DOD continues efforts to make consolidated procurement system accessible at users' PCs

DOD continues efforts to make consolidated procurement system accessible at users' PCs

By Chris Driscoll

GCN Staff

The Defense Department is knee-deep in a project to consolidate its dozens of purchasing systems into the Standard Procurement System, a single environment accessible from desktop PCs.

About 46,000 purchasing officers are involved, and so far 12,000 of their desktop systems have come under SPS, which is being implemented by DOD's Standard Procurement Office. The office expects that 4,000 additional users will be converted to the system by year's end.

Stay the course

Adhering to an overall strategy has been crucial to DOD's progress on the project, said Gary Thurston, director of the Standard Procurement Office, which is part of the Defense Contract Management Command.

'One thing about procurement is that it reaches out and touches so many other systems,' including 100 or more logistics and finance systems, Thurston said. A consolidated procurement scheme must respond to the needs of all the department's operations.

'When the project began there were 12 major procurement systems and 15 minor ones,' Thurston said. 'The plan had to standardize procurement while letting the other systems continue as they were.'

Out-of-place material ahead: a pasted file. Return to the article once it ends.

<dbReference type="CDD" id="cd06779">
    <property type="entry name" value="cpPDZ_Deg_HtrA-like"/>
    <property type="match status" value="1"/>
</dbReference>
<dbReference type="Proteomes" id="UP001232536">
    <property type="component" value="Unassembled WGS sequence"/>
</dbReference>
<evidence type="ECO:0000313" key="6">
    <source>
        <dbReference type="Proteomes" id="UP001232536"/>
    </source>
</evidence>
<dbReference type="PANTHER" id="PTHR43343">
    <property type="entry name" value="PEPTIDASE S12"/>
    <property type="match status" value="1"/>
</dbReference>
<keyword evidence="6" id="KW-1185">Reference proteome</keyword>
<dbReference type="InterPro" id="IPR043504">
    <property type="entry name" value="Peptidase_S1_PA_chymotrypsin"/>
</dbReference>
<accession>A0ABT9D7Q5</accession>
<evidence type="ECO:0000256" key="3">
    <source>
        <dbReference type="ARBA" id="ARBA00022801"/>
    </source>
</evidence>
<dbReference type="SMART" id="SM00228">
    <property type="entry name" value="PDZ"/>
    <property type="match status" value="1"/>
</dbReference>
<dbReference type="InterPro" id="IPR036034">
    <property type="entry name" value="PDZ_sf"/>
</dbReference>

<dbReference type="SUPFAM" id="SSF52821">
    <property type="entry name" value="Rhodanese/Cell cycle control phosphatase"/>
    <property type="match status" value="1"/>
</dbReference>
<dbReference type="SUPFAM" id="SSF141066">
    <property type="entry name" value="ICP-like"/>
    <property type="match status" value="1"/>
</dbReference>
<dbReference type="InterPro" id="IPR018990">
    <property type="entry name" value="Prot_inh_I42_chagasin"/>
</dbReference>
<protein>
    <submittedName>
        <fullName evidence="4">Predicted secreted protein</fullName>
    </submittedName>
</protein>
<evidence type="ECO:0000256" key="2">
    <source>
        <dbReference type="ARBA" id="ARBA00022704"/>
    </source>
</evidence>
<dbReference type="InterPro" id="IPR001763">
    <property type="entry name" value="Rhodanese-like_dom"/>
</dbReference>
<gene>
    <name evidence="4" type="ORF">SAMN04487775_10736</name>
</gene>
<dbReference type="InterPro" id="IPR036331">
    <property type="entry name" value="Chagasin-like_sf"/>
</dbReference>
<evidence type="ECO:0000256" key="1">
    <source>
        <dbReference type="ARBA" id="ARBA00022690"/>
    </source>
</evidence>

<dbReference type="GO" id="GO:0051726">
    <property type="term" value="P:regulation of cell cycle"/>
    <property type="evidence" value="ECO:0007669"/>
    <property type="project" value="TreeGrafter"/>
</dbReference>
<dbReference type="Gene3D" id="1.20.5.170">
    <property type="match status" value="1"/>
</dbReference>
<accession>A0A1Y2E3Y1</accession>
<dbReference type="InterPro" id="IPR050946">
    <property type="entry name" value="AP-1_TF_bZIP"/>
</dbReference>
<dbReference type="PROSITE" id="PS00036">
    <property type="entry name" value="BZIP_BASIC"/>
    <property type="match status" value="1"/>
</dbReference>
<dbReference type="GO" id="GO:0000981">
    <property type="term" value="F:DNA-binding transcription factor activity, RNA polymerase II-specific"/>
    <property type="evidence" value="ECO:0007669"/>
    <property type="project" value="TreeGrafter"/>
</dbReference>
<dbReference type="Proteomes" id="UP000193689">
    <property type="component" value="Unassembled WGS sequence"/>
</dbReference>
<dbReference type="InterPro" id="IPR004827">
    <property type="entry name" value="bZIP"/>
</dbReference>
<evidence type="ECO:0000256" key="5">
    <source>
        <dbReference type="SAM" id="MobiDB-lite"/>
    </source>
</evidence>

DOD spends more than $250 million a year maintaining its procurement systems. After studying its requirements, the department in 1997 standardized on the client-server Procurement Desktop application for Microsoft Windows from American Management Systems Inc. of Fairfax, Va. DOD expects to spend $240 million on the 10-year SPS project.

Procurement Desktop creates electronic purchase requests and routes them automatically through the approval chain, carrying over the data from the requests to the purchase orders. The software also has an interface to AMS' Federal Financial System for core financial applications.

Implementing a departmentwide automated procurement app is just the first step in a three-part process, Thurston said. The next step will be a broad initiative to implement paperless contracting by January 2001. The third step will bring all of DOD under one enterprise resource planning system.

Winds of change

When the House of Representatives and NASA recently changed from multiple to unified procurement systems, it was a tough cultural change, Thurston said. 'Taking procurement officials to a desktop commercial process has been no easy task,' he said.

Building a strong team is the first and most important step in such a large-scale automation project, said Al Rogers, vice president of AMS' Standard Procurement System program. AMS designed several mechanisms for keeping its 325-member team in step.

'You have the Army, Navy, Air Force, Marines, the Defense Logistics Agency and all the other agencies that do procurement,' Rogers said. 'Communication is absolutely essential.'

AMS maintains a Web site dedicated to the procurement project, and this month it held the first Standard Procurement System user conference.


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